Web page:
Mums Matter, even in a Pandemic
As the pandemic lockdown was looming on the horizon, I was facing the exciting prospect of starting a new role with Manchester Mind as the Mums Matter Co-ordinator, a role that really connected with me at a very personal level. The project is a two year partnership with Homestart supporting Mums experiencing a range of peri-natal mental health challenges with a child under the age of two. This was an opportunity to combine my lived experience, my knowledge of mental health wellbeing interventions with my experience of delivering manualised and evidence-based courses, to make a meaningful and tangible difference to families and children.
At first it felt like any other new job and project. The nervous excitement the night before preparing the family for the new routine and mentally planning how I would approach the project, establishing contacts, setting up introduction meetings and establishing relationships with my new colleagues. The normal approach to project set up was not actually on the agenda though. The getting to know you meetings and introductions all became conversations with an image on the screen, not the easiest way to establish strong and enduring relationships.
There was still lots of excitement, networking with all the essential contacts and services in the area, sharing every detail and fielding interested questions from people who will soon be referred into the project. There was plenty to get on with, whilst the announcements and information about the pandemic restrictions continued to become more real and longer-term. I consider myself quite fortunate as I had, for the past few years, been working from home 2-3 days per week and connecting with colleagues from different offices using Microsoft Teams on a daily basis.
The first lockdown originally felt quite familiar as far as working patterns were concerned. No commute, so more time to project plan and connect with the different services. Using virtual platforms we were able to connect with services and teams more easily and faster than we might otherwise have done if we were waiting to be invited to present at face-to-face meetings in rooms that might be limited for space. The information we were sharing about the project was eagerly received and seemed to create hope in a world that was otherwise becoming full of disbelief with the additional and ever-changing updates and rules.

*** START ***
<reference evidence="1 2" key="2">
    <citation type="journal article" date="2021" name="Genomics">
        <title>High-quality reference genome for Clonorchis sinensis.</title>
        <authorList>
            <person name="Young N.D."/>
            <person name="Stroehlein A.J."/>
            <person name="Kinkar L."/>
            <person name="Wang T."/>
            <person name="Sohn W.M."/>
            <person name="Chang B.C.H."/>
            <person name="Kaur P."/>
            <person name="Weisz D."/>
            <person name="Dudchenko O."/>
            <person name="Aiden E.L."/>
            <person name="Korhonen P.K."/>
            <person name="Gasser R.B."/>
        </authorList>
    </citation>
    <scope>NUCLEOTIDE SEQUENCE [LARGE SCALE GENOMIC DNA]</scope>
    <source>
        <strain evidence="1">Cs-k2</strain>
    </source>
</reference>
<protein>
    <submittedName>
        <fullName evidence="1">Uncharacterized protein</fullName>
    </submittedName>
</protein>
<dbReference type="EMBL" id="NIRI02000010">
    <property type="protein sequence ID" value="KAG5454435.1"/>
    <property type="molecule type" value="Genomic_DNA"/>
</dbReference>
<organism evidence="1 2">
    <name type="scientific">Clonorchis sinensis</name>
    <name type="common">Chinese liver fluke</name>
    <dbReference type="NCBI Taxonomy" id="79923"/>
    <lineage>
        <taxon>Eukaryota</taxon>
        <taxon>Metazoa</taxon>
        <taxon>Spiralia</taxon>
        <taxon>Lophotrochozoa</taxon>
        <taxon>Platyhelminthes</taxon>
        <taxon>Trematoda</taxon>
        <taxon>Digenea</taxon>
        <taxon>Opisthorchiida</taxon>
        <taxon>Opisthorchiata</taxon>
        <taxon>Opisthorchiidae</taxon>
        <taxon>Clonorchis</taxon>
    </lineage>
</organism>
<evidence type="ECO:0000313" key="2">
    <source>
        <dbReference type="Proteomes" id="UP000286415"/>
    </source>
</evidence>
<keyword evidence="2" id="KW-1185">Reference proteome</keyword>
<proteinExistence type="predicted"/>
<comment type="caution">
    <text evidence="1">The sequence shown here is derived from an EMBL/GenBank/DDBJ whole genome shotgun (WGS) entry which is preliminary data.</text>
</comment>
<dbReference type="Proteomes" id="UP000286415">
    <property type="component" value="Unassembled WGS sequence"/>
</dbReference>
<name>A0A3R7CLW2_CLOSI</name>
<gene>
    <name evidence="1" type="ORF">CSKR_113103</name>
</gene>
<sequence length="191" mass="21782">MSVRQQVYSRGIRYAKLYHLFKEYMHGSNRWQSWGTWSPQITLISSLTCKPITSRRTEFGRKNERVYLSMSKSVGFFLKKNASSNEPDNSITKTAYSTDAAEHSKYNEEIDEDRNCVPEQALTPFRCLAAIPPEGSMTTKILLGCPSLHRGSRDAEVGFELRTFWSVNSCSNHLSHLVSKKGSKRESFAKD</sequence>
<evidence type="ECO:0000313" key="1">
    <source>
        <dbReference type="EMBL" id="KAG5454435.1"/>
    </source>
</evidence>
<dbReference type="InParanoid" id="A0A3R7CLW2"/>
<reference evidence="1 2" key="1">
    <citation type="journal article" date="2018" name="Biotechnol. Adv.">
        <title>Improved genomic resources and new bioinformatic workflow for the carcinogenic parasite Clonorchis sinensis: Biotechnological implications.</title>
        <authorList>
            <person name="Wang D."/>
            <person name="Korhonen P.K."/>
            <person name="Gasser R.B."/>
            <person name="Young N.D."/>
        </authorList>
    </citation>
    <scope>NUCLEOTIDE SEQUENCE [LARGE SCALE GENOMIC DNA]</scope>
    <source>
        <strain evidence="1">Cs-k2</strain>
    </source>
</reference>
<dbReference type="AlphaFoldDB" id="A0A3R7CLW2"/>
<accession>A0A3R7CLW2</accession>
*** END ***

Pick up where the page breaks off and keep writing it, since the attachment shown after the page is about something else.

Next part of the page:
The daily commute to the spare bedroom coupled with other domestic challenges, such as my husband not being able to work and daughter home-schooling, along with overnight enforced removal of all social and family support, were challenges that no one could have predicted and very quickly started to take their toll. I was lucky, I was able to access some coaching that helped me identify new tricks to use to switch between working and home and to find new ways to recreate the social connections that had previously supported my mental wellbeing before the pandemic.
Once we were linked with the networks and services, the project started to garner real and genuine interest, with a flurry of referrals and enquiries from potential volunteers, which was really encouraging. The whole world was adjusting to the restrictions and prioritising the most important projects and next steps, which lead to some frustrating pauses to plans, waiting for information or confirmation.
The first delivery was a real indicator of the value of the course and the individual outcomes for the mums. Even though the numbers were lower than predicted, we also discovered that reduced referrals and attendance was something other projects were experiencing both across the region and with Mums Matter.
On reflection, I have realised that a big missing ingredient were the spontaneous conversations with colleagues, whilst making coffee, walking along the corridor or past an office, learning who the office IT guru is or being able to help with the wider organisation’s work. These ad hoc conversations often contribute to enhancing projects or leading to stronger connections for the future. The solution across all sectors and a benefit to the organisation as a whole has been the overnight mass upskilling of staff in the use of technology and virtual platforms as a substitute for face-to-face meetings. This was a real challenge for many and the organisation was able to support everyone to reach their potential and confidence in this method of communication and working.
Another piece of learning taken from setting up a project during the pandemic is how we can, with support, trust and open communication adopt a more balanced work / life approach. These unprecedented times and enforced restrictions helped us all to work effectively without the usual limiting constraints of office-bound environments and work in ways that helped us to tap into our creativity. I for one have felt even more empowered to work to my strengths incorporating daily domestic tasks into moments away from the screen to process, plan and reflect.
“Before Mums Matter I felt like the only mother going through what I was feeling and I felt guilty thinking I couldn’t bond with my baby” Course participant
Carrie Pheasey, Mums Matter Co-ordinator